This stretch of the Delaware River is known for calm water and is ideal for easy canoeing and kayaking. Kittatinny Canoes, a company that has run river trips in this area since the early 1940s, recommends a 12-mile day trip from its River Beach Campsites to Dingmans Ferry. (Look for the entrance on the east side of 209 heading north toward Port Jervis.) According to David Jones, whose grandparents started the company, it's "not uncommon to see bald eagles, black bears, osprey, blue heron, and deer" along the river.
It's a seven-mile drive from Milford, through the town of Matamoras, to the Mid-Delaware Bridge linking Pennsylvania to New York state. On the far side, Port Jervis nestles along the eastern banks of the river that veers west and north from this point along an area called the Upper Delaware Scenic Byway.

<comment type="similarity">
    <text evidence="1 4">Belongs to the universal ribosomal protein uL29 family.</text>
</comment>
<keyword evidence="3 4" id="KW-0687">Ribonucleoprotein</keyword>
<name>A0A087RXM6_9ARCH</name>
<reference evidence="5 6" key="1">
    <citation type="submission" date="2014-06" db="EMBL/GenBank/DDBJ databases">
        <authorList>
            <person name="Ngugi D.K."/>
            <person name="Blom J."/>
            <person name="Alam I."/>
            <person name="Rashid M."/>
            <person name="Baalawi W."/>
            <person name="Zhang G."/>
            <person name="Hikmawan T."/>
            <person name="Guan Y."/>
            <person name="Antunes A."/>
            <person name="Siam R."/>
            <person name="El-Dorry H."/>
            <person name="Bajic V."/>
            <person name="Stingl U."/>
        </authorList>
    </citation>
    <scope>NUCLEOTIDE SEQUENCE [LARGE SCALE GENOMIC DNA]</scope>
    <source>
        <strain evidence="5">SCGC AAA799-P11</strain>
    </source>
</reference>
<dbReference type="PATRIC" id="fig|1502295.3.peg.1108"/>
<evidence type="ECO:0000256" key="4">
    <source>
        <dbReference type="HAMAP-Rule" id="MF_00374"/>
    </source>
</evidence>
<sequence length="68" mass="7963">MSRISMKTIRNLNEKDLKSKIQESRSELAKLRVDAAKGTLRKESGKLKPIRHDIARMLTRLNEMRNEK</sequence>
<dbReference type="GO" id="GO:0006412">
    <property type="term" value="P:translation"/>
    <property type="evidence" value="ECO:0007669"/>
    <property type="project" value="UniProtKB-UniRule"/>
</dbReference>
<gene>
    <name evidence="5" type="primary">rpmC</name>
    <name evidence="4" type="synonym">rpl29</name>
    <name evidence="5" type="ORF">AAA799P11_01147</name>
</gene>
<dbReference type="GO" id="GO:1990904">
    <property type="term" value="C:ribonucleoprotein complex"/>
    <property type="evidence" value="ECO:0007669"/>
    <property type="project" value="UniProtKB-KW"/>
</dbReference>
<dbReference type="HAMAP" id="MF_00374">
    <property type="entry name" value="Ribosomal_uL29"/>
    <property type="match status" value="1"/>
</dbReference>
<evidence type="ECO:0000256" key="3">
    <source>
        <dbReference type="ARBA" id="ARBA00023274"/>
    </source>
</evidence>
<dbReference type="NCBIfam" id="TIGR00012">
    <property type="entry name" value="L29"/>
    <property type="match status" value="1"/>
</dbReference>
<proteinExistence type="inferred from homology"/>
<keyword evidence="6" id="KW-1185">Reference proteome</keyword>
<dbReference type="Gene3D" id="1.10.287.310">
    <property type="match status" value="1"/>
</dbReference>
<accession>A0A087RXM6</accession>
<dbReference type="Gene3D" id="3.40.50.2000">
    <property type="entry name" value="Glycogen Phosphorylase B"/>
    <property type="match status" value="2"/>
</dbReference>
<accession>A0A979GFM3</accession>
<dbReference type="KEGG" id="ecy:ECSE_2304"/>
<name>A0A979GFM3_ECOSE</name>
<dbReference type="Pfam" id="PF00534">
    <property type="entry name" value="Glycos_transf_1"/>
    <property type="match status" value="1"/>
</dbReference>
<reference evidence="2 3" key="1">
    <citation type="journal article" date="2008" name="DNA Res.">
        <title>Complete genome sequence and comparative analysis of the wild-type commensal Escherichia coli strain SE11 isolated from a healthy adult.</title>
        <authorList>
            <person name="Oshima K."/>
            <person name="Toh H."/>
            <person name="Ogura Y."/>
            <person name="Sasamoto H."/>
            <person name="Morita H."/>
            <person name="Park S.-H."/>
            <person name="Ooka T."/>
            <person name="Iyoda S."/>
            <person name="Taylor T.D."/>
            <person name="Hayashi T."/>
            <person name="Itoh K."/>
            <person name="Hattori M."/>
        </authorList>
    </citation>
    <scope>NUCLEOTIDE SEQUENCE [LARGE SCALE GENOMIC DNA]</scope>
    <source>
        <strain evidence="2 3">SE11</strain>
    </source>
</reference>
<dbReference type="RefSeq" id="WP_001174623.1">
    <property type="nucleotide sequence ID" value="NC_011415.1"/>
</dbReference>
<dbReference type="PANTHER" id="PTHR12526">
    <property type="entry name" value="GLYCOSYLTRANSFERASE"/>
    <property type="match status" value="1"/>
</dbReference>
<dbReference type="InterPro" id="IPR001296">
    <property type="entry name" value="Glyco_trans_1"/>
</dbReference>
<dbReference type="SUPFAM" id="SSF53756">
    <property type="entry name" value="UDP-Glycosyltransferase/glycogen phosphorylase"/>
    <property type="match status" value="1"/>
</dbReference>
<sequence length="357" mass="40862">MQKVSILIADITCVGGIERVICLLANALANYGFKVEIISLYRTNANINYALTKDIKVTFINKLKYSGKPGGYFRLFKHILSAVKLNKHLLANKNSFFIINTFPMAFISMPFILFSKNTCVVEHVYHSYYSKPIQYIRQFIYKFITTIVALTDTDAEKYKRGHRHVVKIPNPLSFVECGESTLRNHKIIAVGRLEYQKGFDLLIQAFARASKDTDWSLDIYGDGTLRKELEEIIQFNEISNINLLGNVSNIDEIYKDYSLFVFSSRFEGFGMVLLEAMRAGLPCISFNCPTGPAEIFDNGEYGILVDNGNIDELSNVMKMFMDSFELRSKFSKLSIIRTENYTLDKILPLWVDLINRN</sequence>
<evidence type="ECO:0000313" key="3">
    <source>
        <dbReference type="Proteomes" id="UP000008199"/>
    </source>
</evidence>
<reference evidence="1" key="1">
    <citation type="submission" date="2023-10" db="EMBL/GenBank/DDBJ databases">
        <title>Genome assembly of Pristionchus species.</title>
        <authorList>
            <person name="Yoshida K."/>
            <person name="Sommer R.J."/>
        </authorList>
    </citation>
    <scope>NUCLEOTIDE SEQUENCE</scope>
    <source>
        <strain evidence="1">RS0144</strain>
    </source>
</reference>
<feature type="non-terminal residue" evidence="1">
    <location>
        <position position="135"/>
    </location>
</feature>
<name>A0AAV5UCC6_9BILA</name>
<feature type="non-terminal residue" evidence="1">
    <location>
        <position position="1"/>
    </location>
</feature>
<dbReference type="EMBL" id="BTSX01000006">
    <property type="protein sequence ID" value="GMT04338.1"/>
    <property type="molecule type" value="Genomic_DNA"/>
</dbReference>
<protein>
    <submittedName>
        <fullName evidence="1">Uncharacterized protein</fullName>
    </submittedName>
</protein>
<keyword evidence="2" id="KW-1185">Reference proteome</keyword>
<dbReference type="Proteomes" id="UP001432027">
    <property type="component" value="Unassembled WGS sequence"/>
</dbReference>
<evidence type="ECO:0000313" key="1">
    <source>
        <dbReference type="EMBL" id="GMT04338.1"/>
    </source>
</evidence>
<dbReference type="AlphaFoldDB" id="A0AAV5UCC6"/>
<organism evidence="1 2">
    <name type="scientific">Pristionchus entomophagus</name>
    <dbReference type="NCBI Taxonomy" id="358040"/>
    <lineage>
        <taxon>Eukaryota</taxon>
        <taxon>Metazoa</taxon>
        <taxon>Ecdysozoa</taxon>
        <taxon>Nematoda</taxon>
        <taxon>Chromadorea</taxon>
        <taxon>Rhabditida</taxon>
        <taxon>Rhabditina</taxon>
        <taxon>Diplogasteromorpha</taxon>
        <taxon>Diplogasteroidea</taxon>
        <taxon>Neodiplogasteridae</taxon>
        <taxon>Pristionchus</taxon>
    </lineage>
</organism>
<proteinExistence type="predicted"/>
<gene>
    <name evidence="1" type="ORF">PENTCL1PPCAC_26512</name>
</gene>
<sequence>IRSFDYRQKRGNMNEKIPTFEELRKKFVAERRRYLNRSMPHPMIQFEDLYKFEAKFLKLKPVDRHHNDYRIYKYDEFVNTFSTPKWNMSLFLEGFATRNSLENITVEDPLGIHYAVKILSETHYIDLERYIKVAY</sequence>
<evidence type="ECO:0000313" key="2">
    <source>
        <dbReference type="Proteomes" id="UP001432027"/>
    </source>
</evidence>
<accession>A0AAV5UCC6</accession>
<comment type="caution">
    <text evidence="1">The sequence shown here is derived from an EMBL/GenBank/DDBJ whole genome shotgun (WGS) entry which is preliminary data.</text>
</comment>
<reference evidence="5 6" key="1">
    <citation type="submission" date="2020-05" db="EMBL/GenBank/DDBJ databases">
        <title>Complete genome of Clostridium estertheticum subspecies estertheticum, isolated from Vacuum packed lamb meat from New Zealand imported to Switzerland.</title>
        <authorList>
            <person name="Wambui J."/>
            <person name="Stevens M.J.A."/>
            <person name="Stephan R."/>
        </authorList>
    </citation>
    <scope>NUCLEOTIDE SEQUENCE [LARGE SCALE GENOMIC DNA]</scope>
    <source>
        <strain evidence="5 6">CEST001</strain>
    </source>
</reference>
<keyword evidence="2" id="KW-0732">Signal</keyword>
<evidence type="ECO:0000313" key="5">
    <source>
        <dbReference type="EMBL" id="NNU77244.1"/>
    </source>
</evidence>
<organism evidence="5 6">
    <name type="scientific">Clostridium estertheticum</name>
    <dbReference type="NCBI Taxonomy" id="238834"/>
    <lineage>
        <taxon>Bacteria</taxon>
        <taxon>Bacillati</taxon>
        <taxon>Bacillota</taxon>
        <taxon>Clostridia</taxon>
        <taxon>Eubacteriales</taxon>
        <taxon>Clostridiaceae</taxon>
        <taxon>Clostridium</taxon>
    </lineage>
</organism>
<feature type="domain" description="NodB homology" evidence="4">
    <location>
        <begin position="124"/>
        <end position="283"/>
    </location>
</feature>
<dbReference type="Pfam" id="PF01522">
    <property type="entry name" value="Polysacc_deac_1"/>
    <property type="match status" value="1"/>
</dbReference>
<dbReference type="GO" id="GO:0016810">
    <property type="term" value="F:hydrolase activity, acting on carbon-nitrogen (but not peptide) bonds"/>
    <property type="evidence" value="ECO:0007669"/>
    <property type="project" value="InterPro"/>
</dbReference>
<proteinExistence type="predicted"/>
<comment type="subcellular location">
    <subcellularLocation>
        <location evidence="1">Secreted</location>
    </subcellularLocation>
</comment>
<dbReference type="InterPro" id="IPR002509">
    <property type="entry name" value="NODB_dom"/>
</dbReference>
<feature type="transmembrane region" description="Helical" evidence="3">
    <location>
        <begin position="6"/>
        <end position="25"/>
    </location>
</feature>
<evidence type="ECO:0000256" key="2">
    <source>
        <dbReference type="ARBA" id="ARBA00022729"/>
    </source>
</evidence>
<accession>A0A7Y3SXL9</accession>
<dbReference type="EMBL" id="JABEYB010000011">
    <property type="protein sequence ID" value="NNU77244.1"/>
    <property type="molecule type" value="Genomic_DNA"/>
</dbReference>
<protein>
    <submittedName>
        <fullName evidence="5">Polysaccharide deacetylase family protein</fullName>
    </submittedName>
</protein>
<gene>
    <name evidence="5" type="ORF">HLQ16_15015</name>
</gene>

Originally known as Carpenter's Point, Port Jervis was renamed in 1827 after John Bloomfield Jervis, an engineer with the Delaware and Hudson Canal. Because of its prime location along the Delaware and Neversink rivers, the town became an important port and rail center, and a hub for manufacturing in the late 19th and early 20th centuries.
With the decline of manufacturing and steam-powered railroads in the 20th century, Port Jervis struggled financially. Today, its proximity to New York, relatively affordable real estate, and scenic landscape have drawn residents and businesses.
In the downtown historic district - no more than a few square blocks - remnants of the manufacturing era can be seen in renovated warehouses and factories now home to shops, art galleries, and restaurants. Port Jervis may be slightly funkier than its upscale neighbor Milford, but what it lacks in a manicured style is made up for with creative vitality.